South Korea Court Rules Failure to Espouse Claims of its Comfort Women is Unconstitutional
A top South Korean court said Tuesday that it is unconstitutional for the government to make no tangible effort to settle disputes with Japan over its refusal to compensate Korean women mobilized as sex slaves during its 1910-45 colonial rule of the Korean Peninsula.

The Constitutional Court ruled in a 6-3 vote that the government violated the basic rights of the former “comfort women” with its inaction. 

The ruling is expected to have strong diplomatic influence as it clarified the government’s duty to do all it can do to help its citizens get compensation from the Japanese government.

Former sex slaves and local victims of the nuclear bombing in Japan have consistently demanded an apology and compensation from the Japanese government, citing diplomatic documents showing that their issue was not addressed in the 1965 treaty signed between the two governments to normalize diplomatic ties.

Historians say more than 200,000 women fell victim to the Imperial Japanese Army, which coaxed or forced young girls to work in front-line brothels.

But the Japanese government has rejected the demand, sticking to its official position that the compensation for all individuals was already addressed in 1965 with the Treaty of Basic Relations between the two nations. Seoul received $800 million in grants and soft loans under the pact.

The South Korean government has taken a lukewarm position on the victims’ call for settling the compensation issue on behalf of them, saying it may hurt diplomatic relations with Tokyo.

“When there is a dispute between the two countries over the victims’ rights to claim compensation, it is the government’s duty to move toward solving the dispute,” the court said. “The government must settle this through diplomatic channels since there exists differing views on whether the 1965 agreement covers the former comfort women or not.”

A group of 108 former South Korean comfort women filed a petition against their government in July 2006, claiming that the government infringed on their rights to pursue happiness and property rights when it made no effort to settle the compensation dispute.

Also on Tuesday, the constitutional court made a similar ruling in a petition lodged by some 2,500 South Korean nuclear bomb victims in 2008.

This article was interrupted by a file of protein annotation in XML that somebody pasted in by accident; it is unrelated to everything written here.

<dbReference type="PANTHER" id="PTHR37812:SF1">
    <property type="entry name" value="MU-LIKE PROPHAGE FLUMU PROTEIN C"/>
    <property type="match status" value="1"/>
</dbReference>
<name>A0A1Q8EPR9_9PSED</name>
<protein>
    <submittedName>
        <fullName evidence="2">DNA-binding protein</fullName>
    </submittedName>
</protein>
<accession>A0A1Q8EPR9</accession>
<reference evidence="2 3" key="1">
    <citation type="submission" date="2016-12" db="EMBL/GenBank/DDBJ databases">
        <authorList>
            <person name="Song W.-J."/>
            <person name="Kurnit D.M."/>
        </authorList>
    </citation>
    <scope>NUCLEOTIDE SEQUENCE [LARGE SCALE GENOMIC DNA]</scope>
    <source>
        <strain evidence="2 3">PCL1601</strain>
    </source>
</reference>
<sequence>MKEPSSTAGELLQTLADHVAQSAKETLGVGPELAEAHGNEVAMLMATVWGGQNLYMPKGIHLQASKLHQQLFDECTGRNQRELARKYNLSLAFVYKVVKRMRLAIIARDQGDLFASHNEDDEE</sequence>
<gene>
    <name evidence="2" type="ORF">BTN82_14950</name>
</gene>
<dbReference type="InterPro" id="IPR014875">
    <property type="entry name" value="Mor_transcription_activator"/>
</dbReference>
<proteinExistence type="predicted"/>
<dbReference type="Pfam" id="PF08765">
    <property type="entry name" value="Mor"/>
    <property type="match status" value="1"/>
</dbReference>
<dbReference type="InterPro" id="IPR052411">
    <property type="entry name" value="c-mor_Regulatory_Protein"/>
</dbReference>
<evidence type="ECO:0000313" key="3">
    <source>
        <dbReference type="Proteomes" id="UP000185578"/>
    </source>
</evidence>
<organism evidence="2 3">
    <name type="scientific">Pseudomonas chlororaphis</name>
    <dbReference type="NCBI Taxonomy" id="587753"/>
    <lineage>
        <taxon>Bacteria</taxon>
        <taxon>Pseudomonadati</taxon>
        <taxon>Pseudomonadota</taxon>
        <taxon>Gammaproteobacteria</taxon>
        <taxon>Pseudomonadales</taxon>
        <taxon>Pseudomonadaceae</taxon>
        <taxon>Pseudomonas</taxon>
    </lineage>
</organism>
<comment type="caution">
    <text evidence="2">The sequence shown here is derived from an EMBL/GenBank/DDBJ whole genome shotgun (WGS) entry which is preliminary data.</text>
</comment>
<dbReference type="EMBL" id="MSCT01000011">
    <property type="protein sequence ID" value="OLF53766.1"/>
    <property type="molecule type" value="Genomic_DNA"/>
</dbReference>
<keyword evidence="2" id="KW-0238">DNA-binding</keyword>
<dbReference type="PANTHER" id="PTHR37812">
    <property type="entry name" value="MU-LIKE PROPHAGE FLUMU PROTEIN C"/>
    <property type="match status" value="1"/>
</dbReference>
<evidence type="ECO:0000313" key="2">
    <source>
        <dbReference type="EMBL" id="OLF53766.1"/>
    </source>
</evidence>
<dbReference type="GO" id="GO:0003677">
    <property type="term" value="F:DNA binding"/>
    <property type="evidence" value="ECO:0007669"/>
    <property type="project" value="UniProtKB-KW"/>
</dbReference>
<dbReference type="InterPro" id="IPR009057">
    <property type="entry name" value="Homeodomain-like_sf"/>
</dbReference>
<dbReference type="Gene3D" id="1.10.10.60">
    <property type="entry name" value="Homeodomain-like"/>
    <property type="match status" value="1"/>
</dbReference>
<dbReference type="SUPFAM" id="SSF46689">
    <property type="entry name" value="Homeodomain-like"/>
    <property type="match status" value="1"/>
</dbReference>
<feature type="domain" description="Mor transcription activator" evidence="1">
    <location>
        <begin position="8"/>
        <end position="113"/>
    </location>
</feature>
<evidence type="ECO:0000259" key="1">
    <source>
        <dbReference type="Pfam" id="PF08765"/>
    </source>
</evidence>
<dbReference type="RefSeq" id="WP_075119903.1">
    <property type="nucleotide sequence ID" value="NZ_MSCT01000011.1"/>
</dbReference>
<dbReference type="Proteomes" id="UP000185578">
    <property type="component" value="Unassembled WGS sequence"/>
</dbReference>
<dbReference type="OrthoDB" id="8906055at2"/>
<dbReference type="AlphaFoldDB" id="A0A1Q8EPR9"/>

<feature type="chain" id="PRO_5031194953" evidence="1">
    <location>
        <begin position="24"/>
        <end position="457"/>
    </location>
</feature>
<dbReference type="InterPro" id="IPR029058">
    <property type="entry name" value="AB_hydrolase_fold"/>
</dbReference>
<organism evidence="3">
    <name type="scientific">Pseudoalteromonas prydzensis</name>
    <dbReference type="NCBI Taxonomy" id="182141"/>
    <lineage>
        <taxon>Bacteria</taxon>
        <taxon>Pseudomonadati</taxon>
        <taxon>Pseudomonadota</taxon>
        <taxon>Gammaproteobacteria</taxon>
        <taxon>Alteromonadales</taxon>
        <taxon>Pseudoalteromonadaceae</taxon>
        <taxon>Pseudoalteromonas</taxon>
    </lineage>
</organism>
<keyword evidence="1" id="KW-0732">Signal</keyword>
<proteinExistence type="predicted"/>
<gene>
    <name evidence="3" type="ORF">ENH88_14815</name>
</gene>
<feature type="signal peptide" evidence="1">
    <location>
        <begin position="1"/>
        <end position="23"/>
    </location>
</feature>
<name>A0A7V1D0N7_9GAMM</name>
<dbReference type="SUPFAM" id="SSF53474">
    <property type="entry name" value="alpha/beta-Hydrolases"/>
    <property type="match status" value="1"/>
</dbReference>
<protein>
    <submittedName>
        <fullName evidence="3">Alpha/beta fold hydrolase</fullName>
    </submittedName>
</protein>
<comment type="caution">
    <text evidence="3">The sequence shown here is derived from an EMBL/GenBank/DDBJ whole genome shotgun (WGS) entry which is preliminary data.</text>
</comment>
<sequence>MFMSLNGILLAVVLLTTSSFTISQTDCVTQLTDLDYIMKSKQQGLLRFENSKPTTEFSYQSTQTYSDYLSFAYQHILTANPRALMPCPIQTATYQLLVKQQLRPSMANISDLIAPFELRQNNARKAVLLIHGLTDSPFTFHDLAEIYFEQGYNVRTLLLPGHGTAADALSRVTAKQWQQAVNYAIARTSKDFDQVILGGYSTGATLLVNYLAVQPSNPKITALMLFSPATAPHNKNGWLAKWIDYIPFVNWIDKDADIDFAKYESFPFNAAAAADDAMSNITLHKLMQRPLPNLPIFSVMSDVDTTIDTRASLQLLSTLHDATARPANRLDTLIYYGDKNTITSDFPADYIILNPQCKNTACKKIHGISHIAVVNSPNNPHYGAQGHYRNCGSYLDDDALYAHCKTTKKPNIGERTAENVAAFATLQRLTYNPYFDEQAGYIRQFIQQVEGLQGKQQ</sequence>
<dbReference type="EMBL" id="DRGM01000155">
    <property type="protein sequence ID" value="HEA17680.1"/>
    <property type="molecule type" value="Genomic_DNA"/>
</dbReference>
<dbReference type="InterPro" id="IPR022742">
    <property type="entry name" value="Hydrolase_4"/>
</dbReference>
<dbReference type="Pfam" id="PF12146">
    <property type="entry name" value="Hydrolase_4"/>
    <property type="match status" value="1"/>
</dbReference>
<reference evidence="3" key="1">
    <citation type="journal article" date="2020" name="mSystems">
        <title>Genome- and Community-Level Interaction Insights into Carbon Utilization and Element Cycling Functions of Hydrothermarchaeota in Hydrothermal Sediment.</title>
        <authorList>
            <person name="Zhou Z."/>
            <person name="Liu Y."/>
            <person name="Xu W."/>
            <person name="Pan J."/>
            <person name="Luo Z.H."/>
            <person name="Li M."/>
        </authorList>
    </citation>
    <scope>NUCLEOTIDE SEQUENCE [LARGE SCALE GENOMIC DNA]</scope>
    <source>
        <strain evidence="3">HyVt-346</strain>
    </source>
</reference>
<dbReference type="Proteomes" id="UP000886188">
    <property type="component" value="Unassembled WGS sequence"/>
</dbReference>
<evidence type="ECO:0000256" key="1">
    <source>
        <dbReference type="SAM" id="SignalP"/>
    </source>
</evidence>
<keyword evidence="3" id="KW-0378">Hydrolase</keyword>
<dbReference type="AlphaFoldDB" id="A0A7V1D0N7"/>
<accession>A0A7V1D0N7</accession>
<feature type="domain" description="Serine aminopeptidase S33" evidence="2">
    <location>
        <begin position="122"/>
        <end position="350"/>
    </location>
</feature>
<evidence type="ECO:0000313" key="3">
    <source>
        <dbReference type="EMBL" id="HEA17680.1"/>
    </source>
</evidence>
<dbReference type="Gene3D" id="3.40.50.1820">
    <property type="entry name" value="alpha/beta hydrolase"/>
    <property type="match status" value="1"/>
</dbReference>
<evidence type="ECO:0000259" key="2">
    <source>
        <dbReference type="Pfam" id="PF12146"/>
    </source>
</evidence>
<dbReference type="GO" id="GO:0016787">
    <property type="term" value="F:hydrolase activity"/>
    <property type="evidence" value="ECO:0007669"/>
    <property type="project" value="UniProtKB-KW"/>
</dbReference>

The court said the government’s passive attitude toward solving the victims’ dispute with the Japanese government was unconstitutional.

Seoul’s foreign ministry said the government “humbly accepts” the court’s decision but maintains that the Japanese government has legal responsibility over the issue.

The government “plans to continue to use various diplomatic channels between Seoul and Tokyo, and the international stage to demand responsible action from Japan,” the ministry said in an e-mailed statement.

The ministry also claimed the government has until now prioritized giving “practical help” to the victims, considering the difficulties of quickly reaching a legal solution with Japan.

In light of the court ruling, the government will draw up its own comprehensive response, it added. (Yonhap News)


2 comments on “South Korea Court Rules Failure to Espouse Claims of its Comfort Women is Unconstitutional

  1. aaron a. legaspi says:

    Harry I’m sorry to say that South Korean politicians are much,much patriotic than their philippine counterpart. With the dwindling numbers of pinay comfort women plus the fact that they have no senator or congressman backers situation is hopeless. Ikaw na lang yata ang merong concern sa pinay comfort women pati supreme court walang paki diyan.

  2. angela says:

    Patriotic, yes…but Lee Myung Bak had sworn he would not touch this issue, given that he is VERY Conservative and wanted to focus on economic ties with Japan, so they used this means to force him to action. I was there when he was elected, and he said clearly he had no intention to push Japan on this issue. The survivors were angry, and the support movement used the law. Yes, the situation in the Philippines may be different, but patriotism is not what is required…an understanding of human rights is.

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